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What is a Supernova?

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  • Written By: Mary McMahon
  • Edited By: Bronwyn Harris
  • Last Modified Date: 15 November 2016
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A supernova is the catastrophic death of a star, characterized by a massive output of energy. In the Milky Way, supernovae are relatively rare, with a few notable incidences of historical supernovae recorded as far back as 185 CE. Many previous supernovae were probably topics of conversation and concern among the people who witnessed them. Around the universe, several hundred are observed and recorded each year, providing information about the formation of the universe and the objects within it.

There are two basic types of supernova, although each type is broken up into subtypes. In the case of a Type One, an instability arises in the chemical makeup of the star, leading to a thermonuclear explosion of formidable power. The core temperature of the star rises as a result of pressure and the imbalance, ultimately igniting the star in an explosion which can sometimes be visible with the naked eye from Earth.

A Type Two supernova involves the collapse of the core of a star, triggering a chemical reaction which causes the center of the star to essentially implode. The core of the star compresses into a neutron star, while the outer layers of the star are blown away into the surrounding space. A neutron star is an extremely dense star, all that remains of the compressed core of a star which has exploded in a Type Two supernova. Neutron stars have a number of unusual properties which make them highly intriguing for astronomers.

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Astronomers study supernovae because they can provide valuable information about the universe. When stars explode, they initially form a cloud of plasma, creating a shock wave which leaves behind a distinct signature. The star also distributes heavy metals throughout the universe, and the large amount of energy behind a supernova can make it very easy to spot for an astronomer. By identifying and studying supernovae, astronomers can learn more about the size of the universe and the bodies in it. Supernovae created the materials which later came to become the Solar System, and a supernova will probably ultimately destroy our solar system as well.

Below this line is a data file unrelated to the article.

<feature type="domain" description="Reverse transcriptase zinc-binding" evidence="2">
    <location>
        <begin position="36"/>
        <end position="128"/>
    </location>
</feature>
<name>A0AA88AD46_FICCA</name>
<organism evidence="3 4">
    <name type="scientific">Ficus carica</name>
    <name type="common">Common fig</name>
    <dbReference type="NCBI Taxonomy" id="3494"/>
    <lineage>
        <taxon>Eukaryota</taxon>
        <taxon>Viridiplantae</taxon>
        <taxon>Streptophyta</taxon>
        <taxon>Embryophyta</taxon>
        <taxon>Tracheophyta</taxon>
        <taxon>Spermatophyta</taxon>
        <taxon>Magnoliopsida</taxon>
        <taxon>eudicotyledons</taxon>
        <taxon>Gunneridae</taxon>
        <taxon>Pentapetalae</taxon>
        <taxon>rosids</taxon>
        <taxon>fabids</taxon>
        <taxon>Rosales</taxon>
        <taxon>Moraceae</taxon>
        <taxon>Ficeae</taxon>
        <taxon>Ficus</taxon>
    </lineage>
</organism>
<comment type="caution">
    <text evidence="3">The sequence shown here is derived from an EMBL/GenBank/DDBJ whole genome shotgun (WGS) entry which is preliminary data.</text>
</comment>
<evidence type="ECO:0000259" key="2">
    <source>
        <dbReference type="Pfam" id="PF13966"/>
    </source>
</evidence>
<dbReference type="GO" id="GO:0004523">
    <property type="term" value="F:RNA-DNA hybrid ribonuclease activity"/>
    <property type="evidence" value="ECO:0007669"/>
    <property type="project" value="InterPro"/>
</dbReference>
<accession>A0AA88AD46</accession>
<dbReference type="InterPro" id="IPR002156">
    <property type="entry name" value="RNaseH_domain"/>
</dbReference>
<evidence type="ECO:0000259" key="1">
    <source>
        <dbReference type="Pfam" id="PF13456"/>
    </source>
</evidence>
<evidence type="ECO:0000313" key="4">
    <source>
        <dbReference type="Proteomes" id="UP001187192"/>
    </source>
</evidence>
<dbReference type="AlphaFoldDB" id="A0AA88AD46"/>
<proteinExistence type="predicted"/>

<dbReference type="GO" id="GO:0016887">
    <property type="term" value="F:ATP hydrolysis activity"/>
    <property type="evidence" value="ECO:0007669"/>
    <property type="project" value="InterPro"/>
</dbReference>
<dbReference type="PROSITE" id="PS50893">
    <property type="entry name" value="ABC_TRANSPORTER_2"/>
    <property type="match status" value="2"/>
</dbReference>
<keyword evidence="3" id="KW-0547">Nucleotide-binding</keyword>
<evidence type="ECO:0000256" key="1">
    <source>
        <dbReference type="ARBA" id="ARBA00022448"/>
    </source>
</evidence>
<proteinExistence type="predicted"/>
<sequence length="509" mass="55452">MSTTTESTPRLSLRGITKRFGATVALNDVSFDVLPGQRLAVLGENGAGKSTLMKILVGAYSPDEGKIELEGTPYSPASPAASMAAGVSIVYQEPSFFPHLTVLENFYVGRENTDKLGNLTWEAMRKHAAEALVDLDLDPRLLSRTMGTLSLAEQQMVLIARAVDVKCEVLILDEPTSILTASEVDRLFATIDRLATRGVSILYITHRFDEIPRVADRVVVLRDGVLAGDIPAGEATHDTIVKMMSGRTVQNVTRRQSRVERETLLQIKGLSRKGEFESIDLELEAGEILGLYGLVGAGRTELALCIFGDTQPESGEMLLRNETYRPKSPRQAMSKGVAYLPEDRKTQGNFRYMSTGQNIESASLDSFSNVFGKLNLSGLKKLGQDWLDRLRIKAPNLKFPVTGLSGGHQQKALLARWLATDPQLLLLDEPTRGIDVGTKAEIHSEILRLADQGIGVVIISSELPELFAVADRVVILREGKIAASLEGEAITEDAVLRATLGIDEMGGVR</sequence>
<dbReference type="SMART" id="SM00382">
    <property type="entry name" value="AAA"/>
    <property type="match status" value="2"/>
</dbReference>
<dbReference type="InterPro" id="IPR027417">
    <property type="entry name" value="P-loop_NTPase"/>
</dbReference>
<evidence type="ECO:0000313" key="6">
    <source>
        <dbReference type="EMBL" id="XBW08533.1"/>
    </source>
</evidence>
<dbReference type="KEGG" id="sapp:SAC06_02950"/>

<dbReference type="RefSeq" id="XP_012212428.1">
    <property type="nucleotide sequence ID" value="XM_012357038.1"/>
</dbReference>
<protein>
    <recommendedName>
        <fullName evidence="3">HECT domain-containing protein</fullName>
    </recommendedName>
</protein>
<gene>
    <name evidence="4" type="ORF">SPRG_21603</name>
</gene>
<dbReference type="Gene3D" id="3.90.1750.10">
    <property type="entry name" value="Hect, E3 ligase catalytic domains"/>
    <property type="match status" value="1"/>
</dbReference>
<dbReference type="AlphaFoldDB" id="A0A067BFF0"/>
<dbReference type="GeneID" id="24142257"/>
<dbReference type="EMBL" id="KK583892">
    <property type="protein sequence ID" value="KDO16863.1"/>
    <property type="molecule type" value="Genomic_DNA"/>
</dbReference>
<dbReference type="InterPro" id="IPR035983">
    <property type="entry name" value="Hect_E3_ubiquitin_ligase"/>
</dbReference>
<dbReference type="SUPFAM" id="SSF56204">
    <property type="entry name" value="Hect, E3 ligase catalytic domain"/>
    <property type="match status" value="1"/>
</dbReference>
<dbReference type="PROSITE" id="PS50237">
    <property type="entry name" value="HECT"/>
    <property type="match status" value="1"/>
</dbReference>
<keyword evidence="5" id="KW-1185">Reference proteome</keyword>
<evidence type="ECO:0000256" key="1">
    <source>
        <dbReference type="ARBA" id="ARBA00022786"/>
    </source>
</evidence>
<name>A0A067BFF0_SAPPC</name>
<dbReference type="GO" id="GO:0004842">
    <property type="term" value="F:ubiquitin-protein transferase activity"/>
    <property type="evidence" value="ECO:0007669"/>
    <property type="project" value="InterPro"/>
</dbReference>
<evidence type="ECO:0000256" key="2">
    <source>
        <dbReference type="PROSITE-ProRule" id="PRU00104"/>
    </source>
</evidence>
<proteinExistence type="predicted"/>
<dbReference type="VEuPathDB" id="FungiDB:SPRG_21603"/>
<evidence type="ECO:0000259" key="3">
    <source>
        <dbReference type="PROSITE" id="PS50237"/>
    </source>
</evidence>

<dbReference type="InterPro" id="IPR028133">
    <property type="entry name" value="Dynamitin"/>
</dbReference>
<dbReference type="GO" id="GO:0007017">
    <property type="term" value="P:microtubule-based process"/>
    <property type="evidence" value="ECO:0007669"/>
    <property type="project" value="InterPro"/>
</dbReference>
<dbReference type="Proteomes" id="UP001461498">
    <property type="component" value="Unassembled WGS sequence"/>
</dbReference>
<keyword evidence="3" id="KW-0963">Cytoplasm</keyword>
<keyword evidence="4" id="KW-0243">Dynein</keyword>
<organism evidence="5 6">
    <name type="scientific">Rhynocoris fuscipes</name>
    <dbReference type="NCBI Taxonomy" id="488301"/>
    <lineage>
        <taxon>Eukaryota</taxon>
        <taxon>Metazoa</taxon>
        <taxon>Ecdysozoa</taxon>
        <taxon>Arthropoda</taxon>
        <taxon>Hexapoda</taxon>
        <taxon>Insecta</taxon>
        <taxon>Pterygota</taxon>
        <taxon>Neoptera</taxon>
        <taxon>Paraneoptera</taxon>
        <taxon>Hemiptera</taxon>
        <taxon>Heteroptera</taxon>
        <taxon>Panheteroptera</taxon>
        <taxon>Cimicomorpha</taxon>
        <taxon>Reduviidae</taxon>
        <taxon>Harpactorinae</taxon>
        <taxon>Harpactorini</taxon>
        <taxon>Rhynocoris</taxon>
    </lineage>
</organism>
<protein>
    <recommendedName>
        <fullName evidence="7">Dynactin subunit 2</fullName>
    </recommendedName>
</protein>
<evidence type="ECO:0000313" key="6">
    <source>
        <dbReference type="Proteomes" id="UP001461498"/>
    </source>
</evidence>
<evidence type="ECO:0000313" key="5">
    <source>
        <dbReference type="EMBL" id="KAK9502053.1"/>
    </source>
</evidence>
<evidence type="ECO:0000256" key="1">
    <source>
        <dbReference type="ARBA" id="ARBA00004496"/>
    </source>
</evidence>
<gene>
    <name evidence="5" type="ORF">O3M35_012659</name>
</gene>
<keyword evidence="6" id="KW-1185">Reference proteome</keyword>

Historically, the appearance of a supernova within the Milky Way has sparked discussion and debate. Supernovae helped early scientists to learn about the world around them, but also stimulated a general response among the populace. A supernova can last for weeks, and a close supernova would burn brighter than the sun. Many cultures feared that the appearance of a supernova signaled the end of the world, or the wrath of an angry God.

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anon327543
Post 8

@burcidi: I do not believe a supernova would come close to earth the way you may think it might. A supernova, from what I believe, does not have the energy to reach earth.

fify
Post 7

We are learning about supernovae in class right now. Our instructor told us that if it weren't for supernovae, there would probably be no earth. Apparently, the heavy metals and other elements that are released into space after a supernova, then form the basis of new rocky planets that have the potential of life. I think if we go by that, it means that the Earth could have been formed following a supernova.

There might not have been many supernovas that we have witnessed from earth in the Milky Way. But I'm sure there must have been supernovae in the past and it will happen again in the future.

turquoise
Post 6
@burcidi-- That's a good question and there are a lot of theories about that.

Some say that it's unlikely for a star so close to the earth to experience supernova to the extent that it would affect our atmosphere but others disagree. Some scientists even argue that a supernova might be responsible for the extinction of the dinosaurs and maybe even some of the ice ages in earth's history.

Because technically, if a supernova took place very close to the earth, it could destroy parts or even all of the ozone layer. The excessive ultraviolet light that's not being filtered by the ozone layer could cause organisms to die. The chemical changes could also cause the cooling of the earth.

The other scary part is that since it would take time for the light, energy and debris to reach the earth after an explosion, we would have no way of finding out about a supernova before or prepare in any way.

burcidi
Post 5
I remember watching a program about this on TV some time back. Scientists had just discovered a supernova that was possibly the largest one in the universe so far.

It was an intriguing program because even though the supernova took place a long time ago and millions of light years away, scientist were able to find evidence of it now. They even had images of the energy it left behind.

I think supernovae are really cool but frightening at the same time. Do you think if a supernova explosion took place very close to the earth, it could cause changes and damage in our atmosphere as well? Do we have any idea of what would happen if that were the case?

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